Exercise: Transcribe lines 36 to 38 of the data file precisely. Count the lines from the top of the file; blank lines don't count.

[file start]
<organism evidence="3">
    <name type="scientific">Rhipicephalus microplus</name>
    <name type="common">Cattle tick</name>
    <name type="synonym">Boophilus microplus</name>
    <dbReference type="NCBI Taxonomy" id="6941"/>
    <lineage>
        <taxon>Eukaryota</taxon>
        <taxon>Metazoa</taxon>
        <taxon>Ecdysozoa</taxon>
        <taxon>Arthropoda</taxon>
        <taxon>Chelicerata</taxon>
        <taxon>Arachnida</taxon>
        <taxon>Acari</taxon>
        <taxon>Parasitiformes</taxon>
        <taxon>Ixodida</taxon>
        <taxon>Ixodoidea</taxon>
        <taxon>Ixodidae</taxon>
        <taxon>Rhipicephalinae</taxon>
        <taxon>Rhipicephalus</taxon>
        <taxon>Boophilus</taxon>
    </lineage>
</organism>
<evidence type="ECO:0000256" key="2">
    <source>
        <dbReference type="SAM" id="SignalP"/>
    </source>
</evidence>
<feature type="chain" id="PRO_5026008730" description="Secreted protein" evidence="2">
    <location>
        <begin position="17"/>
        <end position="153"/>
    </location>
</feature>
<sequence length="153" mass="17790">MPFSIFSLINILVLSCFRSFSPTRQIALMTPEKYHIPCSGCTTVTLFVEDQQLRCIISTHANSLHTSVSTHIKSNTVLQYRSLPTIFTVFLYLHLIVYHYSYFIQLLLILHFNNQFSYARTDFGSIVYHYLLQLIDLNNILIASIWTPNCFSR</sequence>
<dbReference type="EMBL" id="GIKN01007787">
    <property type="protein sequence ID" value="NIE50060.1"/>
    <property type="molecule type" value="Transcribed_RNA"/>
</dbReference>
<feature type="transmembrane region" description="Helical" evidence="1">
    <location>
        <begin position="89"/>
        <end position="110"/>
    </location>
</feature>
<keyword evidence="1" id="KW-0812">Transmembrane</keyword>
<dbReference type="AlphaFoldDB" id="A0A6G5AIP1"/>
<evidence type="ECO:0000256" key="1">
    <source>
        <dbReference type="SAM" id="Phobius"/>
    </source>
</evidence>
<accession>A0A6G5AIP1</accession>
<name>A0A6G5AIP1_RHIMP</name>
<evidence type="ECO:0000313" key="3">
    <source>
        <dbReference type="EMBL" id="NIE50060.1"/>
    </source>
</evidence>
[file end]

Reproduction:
    <property type="protein sequence ID" value="NIE50060.1"/>
    <property type="molecule type" value="Transcribed_RNA"/>
</dbReference>